By Kevin O'Keefe

Should lawyers ignore Google+ for now?

Google plus lawyersLaw firm social media consultant, Adrian Dayton, penned an interesting piece at the National Law Journal last week advising lawyers to ignore Google+ for now.

Dayton’s position, also drawing the support of others in the field, is that it’s too early for the vast majority of lawyers.

…[T]he innovators and early adopters will always be willing to jump from platform to platform and try new things. The early majority will jump aboard once the time is right, and the late majority is the last big group to join before you get to the laggards. The late majority (think your managing partner or grandfather) have finally joined LinkedIn. They came kicking and screaming, and now you want to tell them they need to join a new network? It isn’t going to happen. At least, not in the near future.

Based on the majority jumping on later, Dayton doesn’t believe it worthwhile to get involved with Google+.

…[U]nless you hope to connect with high-tech start-ups, marketing or advertising agencies or social media marketers. This is the new and shiny object in the online space, and if the populations you want to connect to are attracted by that sort of things, give it a try.

Dayton’s point is well taken, but he may be missing a couple points.

First, lawyers in any area of the law stand to gain from meeting innovators and influencers in their industry and locale.

If you’re an environmental lawyer, what if there’s a leading environmental reporter, a leading environmental engineer, an environmental executive, or an A-list environmental blogger with thousands of followers using Google+? Who cares whether the majority of them are there. You’re the only environmental lawyer in town in the case of Google+?

You are much more likely to engage such professionals today on Google+ when you are both experimenting with this new medium than when the likely masses arrive later. The noise you’ll get later will drown out the clear signal that allows you to connect and build relationships today.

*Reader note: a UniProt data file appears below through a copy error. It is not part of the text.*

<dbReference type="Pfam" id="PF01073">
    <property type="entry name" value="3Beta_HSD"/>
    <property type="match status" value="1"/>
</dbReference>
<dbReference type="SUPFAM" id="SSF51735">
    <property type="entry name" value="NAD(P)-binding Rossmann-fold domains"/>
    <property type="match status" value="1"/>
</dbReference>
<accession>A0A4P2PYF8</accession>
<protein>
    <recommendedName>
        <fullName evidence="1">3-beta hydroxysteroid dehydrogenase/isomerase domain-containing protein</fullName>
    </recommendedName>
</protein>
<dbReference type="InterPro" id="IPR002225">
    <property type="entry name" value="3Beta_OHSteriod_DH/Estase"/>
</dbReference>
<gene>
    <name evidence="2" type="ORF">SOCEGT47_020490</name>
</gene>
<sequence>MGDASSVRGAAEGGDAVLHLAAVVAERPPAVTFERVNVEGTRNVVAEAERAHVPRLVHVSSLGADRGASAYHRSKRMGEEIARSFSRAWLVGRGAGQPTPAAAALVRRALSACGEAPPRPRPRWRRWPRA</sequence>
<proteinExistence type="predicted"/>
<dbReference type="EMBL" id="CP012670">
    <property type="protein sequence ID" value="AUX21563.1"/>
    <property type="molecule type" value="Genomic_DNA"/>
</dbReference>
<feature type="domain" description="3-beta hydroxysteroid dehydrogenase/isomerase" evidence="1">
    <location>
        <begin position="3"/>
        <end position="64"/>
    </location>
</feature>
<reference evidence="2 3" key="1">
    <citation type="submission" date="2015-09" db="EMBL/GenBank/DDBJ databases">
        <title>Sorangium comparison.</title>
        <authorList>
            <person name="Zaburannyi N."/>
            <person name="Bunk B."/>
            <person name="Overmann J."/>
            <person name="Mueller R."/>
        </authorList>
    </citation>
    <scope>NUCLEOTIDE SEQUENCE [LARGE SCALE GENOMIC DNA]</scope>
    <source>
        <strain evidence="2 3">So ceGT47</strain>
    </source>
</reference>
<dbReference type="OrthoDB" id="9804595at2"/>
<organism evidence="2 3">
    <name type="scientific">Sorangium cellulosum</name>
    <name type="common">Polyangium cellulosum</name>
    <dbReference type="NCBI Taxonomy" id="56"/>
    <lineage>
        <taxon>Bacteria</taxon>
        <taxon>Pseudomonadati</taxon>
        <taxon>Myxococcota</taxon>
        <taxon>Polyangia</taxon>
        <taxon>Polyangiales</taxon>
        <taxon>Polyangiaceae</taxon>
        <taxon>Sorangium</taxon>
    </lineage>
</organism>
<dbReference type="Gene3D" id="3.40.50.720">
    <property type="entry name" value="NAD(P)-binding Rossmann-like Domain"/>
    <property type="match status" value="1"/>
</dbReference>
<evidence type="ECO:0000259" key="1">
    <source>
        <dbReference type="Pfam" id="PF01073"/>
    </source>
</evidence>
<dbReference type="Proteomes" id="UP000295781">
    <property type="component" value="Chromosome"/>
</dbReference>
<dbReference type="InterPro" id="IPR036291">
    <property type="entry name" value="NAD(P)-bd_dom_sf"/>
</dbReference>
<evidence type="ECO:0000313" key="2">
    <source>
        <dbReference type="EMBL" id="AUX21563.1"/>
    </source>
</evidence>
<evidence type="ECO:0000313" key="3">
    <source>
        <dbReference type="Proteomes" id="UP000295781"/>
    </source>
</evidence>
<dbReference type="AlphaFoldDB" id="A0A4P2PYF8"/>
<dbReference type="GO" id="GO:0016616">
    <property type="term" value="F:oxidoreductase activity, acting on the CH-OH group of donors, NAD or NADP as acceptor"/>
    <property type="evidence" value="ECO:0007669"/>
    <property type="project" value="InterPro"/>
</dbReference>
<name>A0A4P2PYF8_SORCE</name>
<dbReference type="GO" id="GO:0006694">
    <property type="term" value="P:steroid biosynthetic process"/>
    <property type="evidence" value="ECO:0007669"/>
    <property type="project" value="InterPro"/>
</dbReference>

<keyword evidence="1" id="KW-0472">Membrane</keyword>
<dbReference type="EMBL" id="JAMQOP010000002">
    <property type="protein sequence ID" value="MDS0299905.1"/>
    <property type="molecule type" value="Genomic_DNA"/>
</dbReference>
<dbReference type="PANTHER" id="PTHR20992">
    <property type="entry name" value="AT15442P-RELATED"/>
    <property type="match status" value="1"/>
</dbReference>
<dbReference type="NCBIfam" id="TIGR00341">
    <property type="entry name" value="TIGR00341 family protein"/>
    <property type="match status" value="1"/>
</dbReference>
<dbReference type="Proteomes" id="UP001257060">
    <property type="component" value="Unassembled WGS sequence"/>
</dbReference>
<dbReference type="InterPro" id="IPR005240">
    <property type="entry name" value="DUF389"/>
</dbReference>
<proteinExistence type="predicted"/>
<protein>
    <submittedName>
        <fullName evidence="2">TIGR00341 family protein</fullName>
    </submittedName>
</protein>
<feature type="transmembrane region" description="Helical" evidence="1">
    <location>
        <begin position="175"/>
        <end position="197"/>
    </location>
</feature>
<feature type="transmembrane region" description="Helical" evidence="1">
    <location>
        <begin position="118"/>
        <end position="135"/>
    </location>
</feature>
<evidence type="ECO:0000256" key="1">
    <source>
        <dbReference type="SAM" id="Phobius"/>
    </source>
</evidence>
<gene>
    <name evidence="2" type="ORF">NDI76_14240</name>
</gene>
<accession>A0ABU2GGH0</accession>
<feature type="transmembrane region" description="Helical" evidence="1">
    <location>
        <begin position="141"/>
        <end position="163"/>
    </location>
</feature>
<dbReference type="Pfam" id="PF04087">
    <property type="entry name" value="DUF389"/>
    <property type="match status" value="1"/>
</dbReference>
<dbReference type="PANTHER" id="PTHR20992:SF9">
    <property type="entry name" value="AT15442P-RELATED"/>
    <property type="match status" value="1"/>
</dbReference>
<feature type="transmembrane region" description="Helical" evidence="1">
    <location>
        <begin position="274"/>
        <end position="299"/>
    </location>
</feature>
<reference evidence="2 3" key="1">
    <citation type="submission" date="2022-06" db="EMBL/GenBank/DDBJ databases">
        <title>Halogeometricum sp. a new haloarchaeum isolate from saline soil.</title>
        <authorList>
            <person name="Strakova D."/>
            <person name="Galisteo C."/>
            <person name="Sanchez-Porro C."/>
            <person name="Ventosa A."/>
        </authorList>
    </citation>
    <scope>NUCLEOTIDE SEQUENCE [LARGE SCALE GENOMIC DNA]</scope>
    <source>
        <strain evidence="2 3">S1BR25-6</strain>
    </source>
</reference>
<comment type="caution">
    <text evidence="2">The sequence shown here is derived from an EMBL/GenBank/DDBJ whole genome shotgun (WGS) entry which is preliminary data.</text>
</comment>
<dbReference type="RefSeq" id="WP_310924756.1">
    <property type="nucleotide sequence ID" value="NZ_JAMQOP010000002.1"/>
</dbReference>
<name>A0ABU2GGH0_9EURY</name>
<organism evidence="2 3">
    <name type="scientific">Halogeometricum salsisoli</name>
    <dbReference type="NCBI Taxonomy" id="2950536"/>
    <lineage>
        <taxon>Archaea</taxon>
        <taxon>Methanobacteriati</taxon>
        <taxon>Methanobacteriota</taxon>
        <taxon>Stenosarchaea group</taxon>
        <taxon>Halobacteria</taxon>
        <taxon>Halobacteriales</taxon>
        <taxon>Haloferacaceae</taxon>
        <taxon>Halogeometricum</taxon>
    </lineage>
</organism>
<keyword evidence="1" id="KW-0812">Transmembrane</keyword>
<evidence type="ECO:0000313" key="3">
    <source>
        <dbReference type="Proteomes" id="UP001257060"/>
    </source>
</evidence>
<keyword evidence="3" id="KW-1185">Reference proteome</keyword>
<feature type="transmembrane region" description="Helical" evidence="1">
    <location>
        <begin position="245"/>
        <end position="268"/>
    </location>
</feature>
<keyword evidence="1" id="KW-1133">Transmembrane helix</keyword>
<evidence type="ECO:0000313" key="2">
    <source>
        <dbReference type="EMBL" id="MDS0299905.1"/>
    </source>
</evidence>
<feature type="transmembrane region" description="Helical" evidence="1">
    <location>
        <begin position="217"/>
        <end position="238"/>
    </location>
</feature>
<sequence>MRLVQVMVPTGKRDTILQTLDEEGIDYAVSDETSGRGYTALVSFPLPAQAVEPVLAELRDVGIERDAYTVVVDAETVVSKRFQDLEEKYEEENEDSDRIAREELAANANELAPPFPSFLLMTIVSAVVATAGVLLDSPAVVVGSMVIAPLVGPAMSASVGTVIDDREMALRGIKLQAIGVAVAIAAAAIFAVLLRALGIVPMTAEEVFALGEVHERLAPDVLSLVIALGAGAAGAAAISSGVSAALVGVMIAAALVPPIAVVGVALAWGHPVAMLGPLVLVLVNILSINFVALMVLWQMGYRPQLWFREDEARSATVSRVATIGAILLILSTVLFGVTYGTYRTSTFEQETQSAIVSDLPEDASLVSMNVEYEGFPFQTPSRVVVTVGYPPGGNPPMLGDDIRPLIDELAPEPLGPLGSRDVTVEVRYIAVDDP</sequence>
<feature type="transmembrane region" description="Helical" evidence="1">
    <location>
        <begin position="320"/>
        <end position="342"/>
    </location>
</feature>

The same could be the case for a local estate planning lawyer, a patent lawyer, a M & A lawyer, or a family law lawyer.

No guaranty that you can connect with reporters, association leaders, an A-list of bloggers, and leading community leaders (all influencers of your clients by what they write and say about you) at Google+. But you’ll never know without trying.

The second point that Dayton may be missing is who cares if the late majority which Dayton describes as of managing partner or grandfather age are not using Google+ yet. Who cares if they ever do?

Lawyers build plenty of relationships with non-clients via social media which relationships lead to work.

Lawyers are cited by leading bloggers, lawyers are quoted by leading reporters (mainstream and trade) and lawyers are invited to speak to associations. All because of their use of social media.

Clients and prospective clients are tremendously influenced by such exposure and reputation enhancement. And in each of these cases, the late majority never participated in the social media the lawyers were participating in.

It simply doesn’t matter if the early majority or late majority of your ultimate clients are using social media for your social media effort (blogging, Twitter, LinkedIn, Facebook, or Google+) to work for you as a lawyer.

I know Google+ presents yet another social media and we all have limited time.

But lawyers who tend to separate themselves from the pack when it comes to business development do things differently. Such lawyers are not waiting for the majority.

PS – Let’s leave the managing partner door open to grandmothers and even non-grandparents. Not saying that’s what Dayton implied, but I want to make sure. ;)

Kevin O'Keefe
About the Author

Trial lawyer turned legal tech entrepreneur, I am the founder and CEO of LexBlog, a legal blog community of over 30,000 blog publishers, worldwide. LexBlog’s publishing platform is used on a subscription basis by over 18,000 legal professionals, including the largest law firm in each India, China and the United States.

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